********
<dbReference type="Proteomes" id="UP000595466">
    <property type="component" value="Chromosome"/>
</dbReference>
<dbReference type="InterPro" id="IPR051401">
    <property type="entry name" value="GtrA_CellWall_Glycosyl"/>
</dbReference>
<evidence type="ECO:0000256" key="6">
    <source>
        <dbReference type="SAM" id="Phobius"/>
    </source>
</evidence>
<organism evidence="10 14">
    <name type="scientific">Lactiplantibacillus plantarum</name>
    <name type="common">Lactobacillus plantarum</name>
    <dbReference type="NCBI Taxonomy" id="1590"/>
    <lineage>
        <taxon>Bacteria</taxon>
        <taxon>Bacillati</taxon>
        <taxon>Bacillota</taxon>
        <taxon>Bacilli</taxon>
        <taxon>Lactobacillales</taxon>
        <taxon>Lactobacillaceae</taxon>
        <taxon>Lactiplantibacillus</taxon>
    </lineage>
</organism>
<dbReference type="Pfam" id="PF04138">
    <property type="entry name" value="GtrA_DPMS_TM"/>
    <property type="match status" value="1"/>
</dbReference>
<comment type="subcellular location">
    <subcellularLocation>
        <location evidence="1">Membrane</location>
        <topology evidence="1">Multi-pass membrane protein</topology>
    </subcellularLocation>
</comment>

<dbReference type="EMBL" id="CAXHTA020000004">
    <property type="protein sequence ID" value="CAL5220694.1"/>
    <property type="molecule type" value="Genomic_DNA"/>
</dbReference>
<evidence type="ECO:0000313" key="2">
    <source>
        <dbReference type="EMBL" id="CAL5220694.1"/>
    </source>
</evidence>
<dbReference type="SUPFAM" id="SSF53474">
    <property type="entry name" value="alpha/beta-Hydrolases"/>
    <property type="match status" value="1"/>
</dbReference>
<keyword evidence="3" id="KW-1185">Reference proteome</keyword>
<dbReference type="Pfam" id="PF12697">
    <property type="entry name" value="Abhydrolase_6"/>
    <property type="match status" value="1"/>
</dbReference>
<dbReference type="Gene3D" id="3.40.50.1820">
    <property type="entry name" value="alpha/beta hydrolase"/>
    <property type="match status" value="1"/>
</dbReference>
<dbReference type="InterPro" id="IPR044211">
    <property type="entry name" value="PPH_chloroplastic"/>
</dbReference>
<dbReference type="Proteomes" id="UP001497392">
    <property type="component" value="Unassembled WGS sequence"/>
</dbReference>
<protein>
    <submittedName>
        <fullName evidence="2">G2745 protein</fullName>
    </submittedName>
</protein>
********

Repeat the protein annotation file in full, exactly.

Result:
<dbReference type="Proteomes" id="UP000595466">
    <property type="component" value="Chromosome"/>
</dbReference>
<dbReference type="InterPro" id="IPR051401">
    <property type="entry name" value="GtrA_CellWall_Glycosyl"/>
</dbReference>
<evidence type="ECO:0000256" key="6">
    <source>
        <dbReference type="SAM" id="Phobius"/>
    </source>
</evidence>
<organism evidence="10 14">
    <name type="scientific">Lactiplantibacillus plantarum</name>
    <name type="common">Lactobacillus plantarum</name>
    <dbReference type="NCBI Taxonomy" id="1590"/>
    <lineage>
        <taxon>Bacteria</taxon>
        <taxon>Bacillati</taxon>
        <taxon>Bacillota</taxon>
        <taxon>Bacilli</taxon>
        <taxon>Lactobacillales</taxon>
        <taxon>Lactobacillaceae</taxon>
        <taxon>Lactiplantibacillus</taxon>
    </lineage>
</organism>
<dbReference type="Pfam" id="PF04138">
    <property type="entry name" value="GtrA_DPMS_TM"/>
    <property type="match status" value="1"/>
</dbReference>
<comment type="subcellular location">
    <subcellularLocation>
        <location evidence="1">Membrane</location>
        <topology evidence="1">Multi-pass membrane protein</topology>
    </subcellularLocation>
</comment>

<dbReference type="EMBL" id="CAXHTA020000004">
    <property type="protein sequence ID" value="CAL5220694.1"/>
    <property type="molecule type" value="Genomic_DNA"/>
</dbReference>
<evidence type="ECO:0000313" key="2">
    <source>
        <dbReference type="EMBL" id="CAL5220694.1"/>
    </source>
</evidence>
<dbReference type="SUPFAM" id="SSF53474">
    <property type="entry name" value="alpha/beta-Hydrolases"/>
    <property type="match status" value="1"/>
</dbReference>
<keyword evidence="3" id="KW-1185">Reference proteome</keyword>
<dbReference type="Pfam" id="PF12697">
    <property type="entry name" value="Abhydrolase_6"/>
    <property type="match status" value="1"/>
</dbReference>
<dbReference type="Gene3D" id="3.40.50.1820">
    <property type="entry name" value="alpha/beta hydrolase"/>
    <property type="match status" value="1"/>
</dbReference>
<dbReference type="InterPro" id="IPR044211">
    <property type="entry name" value="PPH_chloroplastic"/>
</dbReference>
<dbReference type="Proteomes" id="UP001497392">
    <property type="component" value="Unassembled WGS sequence"/>
</dbReference>
<protein>
    <submittedName>
        <fullName evidence="2">G2745 protein</fullName>
    </submittedName>
</protein>